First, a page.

Almost weekly, states are coming around to pro-cannabis laws. Next up on the list of states updating cannabis legislation is Virginia. Newly empowered Republicans in the State of Virginia plan to outline the retail sales of recreational cannabis. Some believe that the VA GOP is open to hurrying up the timeline for retail cannabis sales, despite being delayed until 2024.
VA Republicans have made it clear that one factor that’s dubious about finding sponsorship among their members is social equity guidelines. Virginia Dems who campaigned for the legislation earlier this season called a penetrating force behind their legislation. Despite this, it failed to materialize before the end of the legislative session.
The recommendations under review are ordinarily designed to set aside a group of cannabis business permits for African-American Virginians. During prohibition, Black Virginians were three times more likely to be arrested for possession of cannabis. Conversely, their White counterparts rarely faced such injustices. Research indicates both groups used the drug at roughly the same rate. A bill that split up cannabis licenses explicitly by race would likely face obstacles on constitutional means. Democrats in Virginia considered models that unfolded them to Virginians with prior cannabis convictions, their family, graduates of a Virginia HBCU, or Historical Black College or University.
The bill also suggested an incubator program to support financial startups and reinvestment reserves that would provide a portion of tax income back to neighborhoods subject to (or with a history of) social injustices.
During the debate on the legislation last year, several Republicans said they would have been inclined to vote for legalization. Still, they could not support a bill that prioritized people with cannabis convictions on their records for business licenses.
VA Democrats have already begun debating whether to hurry the timeline for retail cannabis sales, fretting that the judgment to end criminal disciplines for possession of cannabis without creating a legal method of buying cannabis is enabling the illicit cannabis market of Virginia.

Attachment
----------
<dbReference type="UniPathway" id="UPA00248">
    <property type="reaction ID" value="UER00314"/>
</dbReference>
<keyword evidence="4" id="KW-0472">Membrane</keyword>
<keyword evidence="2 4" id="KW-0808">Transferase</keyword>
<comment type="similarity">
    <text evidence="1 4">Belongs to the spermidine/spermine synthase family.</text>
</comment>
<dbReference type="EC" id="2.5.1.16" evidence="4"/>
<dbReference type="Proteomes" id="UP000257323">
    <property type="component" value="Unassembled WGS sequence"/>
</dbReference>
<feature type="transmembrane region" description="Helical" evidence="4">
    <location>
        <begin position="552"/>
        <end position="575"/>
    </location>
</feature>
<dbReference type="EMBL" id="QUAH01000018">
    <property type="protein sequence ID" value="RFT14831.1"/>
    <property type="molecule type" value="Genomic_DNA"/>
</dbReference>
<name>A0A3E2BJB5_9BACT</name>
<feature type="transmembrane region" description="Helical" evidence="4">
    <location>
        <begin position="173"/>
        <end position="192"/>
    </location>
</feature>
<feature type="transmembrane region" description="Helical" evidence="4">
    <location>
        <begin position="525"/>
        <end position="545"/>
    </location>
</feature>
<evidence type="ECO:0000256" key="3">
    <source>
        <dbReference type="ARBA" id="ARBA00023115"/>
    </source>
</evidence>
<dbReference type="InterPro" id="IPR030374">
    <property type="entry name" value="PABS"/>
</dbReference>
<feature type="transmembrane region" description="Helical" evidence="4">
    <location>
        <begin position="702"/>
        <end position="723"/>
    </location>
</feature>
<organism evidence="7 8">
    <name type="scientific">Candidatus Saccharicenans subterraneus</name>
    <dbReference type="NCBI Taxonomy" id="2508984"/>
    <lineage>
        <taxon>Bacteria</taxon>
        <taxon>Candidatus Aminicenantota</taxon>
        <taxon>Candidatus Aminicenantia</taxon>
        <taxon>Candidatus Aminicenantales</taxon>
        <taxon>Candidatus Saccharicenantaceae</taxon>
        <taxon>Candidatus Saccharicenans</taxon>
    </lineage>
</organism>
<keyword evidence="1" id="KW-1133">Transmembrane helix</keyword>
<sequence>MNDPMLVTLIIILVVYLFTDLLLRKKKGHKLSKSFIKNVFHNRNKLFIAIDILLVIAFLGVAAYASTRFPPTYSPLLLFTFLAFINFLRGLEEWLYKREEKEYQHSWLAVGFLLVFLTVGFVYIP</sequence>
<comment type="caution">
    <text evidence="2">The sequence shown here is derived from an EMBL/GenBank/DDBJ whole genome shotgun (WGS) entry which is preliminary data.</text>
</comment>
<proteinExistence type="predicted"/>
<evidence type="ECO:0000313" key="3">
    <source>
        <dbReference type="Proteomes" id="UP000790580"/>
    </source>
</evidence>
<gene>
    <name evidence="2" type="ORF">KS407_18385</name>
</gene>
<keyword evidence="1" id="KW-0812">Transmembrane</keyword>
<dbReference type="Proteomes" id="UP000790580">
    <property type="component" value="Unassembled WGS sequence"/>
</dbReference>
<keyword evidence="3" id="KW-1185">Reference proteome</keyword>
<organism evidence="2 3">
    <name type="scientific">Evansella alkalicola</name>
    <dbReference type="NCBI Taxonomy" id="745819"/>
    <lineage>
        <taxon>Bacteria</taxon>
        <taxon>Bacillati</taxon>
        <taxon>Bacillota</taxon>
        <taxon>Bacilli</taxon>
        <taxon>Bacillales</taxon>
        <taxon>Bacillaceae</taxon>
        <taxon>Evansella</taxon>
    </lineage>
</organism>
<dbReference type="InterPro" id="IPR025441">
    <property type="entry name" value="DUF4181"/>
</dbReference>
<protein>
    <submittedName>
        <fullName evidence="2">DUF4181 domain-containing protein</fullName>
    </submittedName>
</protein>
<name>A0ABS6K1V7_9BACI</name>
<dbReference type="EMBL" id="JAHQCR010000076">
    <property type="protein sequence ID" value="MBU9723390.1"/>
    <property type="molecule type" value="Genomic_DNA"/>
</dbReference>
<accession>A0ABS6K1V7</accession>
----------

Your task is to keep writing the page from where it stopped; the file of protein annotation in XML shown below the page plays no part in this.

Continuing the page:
Legislators set a 2024 date for retail cannabis sales because it would provide a good timeline to stabilize the new Cannabis Control Authority and write laws that will govern the industry in Virginia.
An interim option—enabling the existing medicinal dispensaries to begin retail cannabis sales as a stop-gap model—was denied by legislators concerned it would undermine the intended social equity programs by giving the medicinal companies an unfair advantage.
It’s unlikely GOP members of Congress would share that interest given their general aversion to equity programs. And on the blue side, some legislators are holding out, hoping both can be incorporated.
At a gathering of the General Assembly’s Cannabis Oversight Commission last week, a representative of Jushi, a multi-state cannabis enterprise that holds the medicinal license to sell cannabis in Northern Virginia, informed lawmakers the cannabis industry could sell to medicinal and recreational customers. Talks have included recommendations that would require medicinal producers to serve as incubators for upcoming social-equity licensees in Virginia.
Virginia NORML, which has supported legalization for decades, also permits medicinal dispensaries to provide cannabis to recreational customers. The organization’s director, Jenn Michelle Pedini, stated most states that have legalized cannabis had taken a comparative approach.
VA Democrats, who still dominate the commission, are scaling the issue. Despite this, the subcommittee chair tasked with examining options, Delegate Don Scott (D-VA), made it clear that he’s unpromising to have much say in the judgment and began committing to the only Republican assigned, Delegate Will Morefield (R-VA), as the expected chair.
Delegate Morefield stated that while House Republicans have yet to install a policy on the matter, he is personally receptive to permitting the medical dispensaries to sell to recreational customers.